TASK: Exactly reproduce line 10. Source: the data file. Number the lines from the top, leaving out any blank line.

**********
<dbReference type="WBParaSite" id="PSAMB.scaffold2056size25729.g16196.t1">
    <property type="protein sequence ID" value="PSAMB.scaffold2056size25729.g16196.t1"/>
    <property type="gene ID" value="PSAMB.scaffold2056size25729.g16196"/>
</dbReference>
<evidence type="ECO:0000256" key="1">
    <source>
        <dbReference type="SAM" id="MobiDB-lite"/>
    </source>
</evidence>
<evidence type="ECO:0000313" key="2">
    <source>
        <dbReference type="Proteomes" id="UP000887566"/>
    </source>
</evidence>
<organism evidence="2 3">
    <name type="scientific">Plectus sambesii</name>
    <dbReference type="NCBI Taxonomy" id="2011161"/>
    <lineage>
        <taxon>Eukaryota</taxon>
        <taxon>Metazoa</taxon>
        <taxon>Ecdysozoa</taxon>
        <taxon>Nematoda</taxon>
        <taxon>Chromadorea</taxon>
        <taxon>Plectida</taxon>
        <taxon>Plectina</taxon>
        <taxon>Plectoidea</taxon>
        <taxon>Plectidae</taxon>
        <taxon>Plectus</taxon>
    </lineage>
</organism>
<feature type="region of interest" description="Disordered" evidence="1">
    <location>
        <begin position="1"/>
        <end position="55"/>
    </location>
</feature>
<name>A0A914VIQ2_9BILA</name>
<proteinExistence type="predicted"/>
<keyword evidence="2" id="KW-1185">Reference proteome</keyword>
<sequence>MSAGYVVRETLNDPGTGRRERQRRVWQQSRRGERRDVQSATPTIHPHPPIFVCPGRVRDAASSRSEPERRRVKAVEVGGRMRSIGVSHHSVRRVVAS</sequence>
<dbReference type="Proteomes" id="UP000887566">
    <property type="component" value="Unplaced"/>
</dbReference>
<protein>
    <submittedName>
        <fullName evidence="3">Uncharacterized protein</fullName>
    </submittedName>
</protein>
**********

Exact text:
<evidence type="ECO:0000313" key="2">